Naming a Product: Before You Begin
Naming a product is indisputably one of the most imperative steps of the entire task of product-making and launching. However, it isn’t as simple as it sounds. You not only have to pick a name for your product but also have to do it effectively, making sure that the name goes with both the product as well as the company. Why so? It’s because your product name will reflect to some extent what the product is all about which in turn will have an impact on the overall image of your business. You definitely don’t want to risk it all away just be being careless while naming a product.
Just like you need strategies for product designing, creating, delivering and marketing, the same way strategies are also required while naming a product. You can’t just create a product and name it as the first word that strikes into your mind. You never know if that can bring an actual disaster for your business, being completely irrelevant or inappropriate for both the product as well as your company. This is why it’s crucial to know about the strategies before you begin on naming a product.
Brandbucket has come to you with the knowledge of strategies that you need to know about before you begin naming a product: strategies such as Masterbrand and Sub-brand.
The first thing to remember is that you don’t need to follow one single strategy that you find the gigantic popular companies adopting. One size doesn’t fit all in the case for product naming. The good news is that you can choose from and utilize a variety of strategic routes when naming your product. Get rid of the fallacy that many people have in their minds regarding every single product requiring individual brands and trademarks. Just because well known international brands such as Apple or Unilever uses this strategy doesn’t mean you have to adopt it too or that it fits your product or company.
So how do you when it’s right for you to adopt unique product trademarks or when it’s not? Brandbucket makes it easier for you to choose by making a clear distinction between the two routes of naming a product.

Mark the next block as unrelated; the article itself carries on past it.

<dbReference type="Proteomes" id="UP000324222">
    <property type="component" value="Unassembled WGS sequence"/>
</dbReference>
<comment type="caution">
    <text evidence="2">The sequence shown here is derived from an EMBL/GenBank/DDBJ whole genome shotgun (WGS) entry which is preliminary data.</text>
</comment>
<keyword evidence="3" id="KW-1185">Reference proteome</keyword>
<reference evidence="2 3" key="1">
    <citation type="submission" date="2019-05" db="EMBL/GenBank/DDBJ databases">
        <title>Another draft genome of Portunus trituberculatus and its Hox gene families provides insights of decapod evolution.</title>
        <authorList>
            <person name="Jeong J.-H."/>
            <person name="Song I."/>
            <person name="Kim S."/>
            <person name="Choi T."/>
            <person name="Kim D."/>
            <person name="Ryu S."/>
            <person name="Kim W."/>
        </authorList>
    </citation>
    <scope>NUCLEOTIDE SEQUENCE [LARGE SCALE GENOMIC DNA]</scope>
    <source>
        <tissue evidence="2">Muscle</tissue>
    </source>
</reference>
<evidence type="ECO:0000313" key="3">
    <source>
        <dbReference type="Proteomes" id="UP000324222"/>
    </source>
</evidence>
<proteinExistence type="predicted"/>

This naming strategy involves a Masterbrand brand design aimed to generate a single high-level corporate trademark that covers all the products in the portfolio. All the product names in this approach tend to be descriptive in nature instead of being individual trademarks. This is a less expensive strategy of naming a product than its alternative. This method is very popular in the telecommunications sector where the companies use descriptive names such as “pay as you go” and “family plan” to describe the services. Another well known example is the corporation Virgin which uses descriptive names for its offers such as Virgin Air, Virgin Radio and Virgin Mobile.
This naming approach involves a Sub-brand brand design which positions the range of products of a company under a corporate brand name, however with individually trademarked product names instead of descriptive ones. This strategy helps to create product names that communicate with the different kinds of customers and their various needs, as well as being effectively integrated with the corporate brand. Well-known companies that use this approach are Apple and Ford with their range of sub-brands such as iPad, iPhone 3gs, iPhone 5 and Ford Fiesta, Ford Focus and Ford Escape respectively.
So when do you use Masterbrands and when do you use Sub-brands? Brandbucket advises you to consider the following things in mind when choosing between the two:
- When to opt for Masterbrands or descriptive product names:
- You can only trademark the high-level corporate name but not trademark descriptive names because of them being explanatory.
- Having a Masterbrand reduces legal risks as the number of individual trademarks is minimized.
- It is easier to go for acquisitions and mergers when using Masterbrand strategy because of the existence of only a single brand to integrate with.
- Using descriptive names helps to communicate efficiently with customers particularly if the products require instant description to remove ambiguities from customers’ minds.
- You can include important internet keywords in descriptive names to make them search engine optimized and have improved search engine ranking.
- This strategy tends to maximize brand awareness due to the focus of marketing being on one brand image and strategy.
- When to go for Sub-brands or unique trademarks:
- This approach can help your company to expand its market share particularly when you are launching a new product to an untapped market.
- Sub-brands tend to divide the customers’ concentration between the corporate brand and sub-brand which is appropriate only for companies with big product portfolios.
- This strategy requires increased number of trademarks which increases the legal risks as well and requires a good amount of legal resources.
- It is quite costly to develop and maintain a number of trademarks that require resources.
If you still have confusions about these two strategies or want to add some more important points to the ones mentioned already. We recommend visiting the links as well for more info on these strategies.
Image by: Paul Townsend